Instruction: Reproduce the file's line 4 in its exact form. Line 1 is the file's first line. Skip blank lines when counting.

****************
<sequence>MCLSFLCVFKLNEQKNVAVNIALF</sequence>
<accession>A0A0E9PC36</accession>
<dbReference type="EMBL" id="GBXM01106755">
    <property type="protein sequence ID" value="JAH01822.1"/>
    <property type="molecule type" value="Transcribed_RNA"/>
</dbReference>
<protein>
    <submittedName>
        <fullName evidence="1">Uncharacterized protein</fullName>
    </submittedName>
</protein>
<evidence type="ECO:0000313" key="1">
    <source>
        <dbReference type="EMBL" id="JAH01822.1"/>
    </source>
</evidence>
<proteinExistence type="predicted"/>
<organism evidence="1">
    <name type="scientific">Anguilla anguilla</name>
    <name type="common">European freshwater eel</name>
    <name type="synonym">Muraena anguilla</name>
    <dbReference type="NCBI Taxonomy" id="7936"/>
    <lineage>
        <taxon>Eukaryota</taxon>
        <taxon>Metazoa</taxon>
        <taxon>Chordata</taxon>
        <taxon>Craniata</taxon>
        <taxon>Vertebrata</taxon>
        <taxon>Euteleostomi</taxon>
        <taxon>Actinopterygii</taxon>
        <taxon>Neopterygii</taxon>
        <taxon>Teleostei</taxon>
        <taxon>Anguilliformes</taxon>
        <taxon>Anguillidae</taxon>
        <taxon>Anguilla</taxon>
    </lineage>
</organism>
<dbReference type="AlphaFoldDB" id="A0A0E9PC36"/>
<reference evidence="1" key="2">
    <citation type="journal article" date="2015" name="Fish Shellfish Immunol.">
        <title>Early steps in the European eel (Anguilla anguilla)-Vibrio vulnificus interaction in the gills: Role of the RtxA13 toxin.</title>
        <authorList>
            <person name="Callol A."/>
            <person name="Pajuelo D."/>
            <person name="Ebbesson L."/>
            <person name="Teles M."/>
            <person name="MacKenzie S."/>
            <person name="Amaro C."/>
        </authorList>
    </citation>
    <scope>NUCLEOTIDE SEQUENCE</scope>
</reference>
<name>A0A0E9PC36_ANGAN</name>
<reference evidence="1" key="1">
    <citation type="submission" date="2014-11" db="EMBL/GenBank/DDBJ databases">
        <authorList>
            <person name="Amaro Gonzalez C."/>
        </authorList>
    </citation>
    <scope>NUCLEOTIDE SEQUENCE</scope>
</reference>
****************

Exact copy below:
    <property type="protein sequence ID" value="JAH01822.1"/>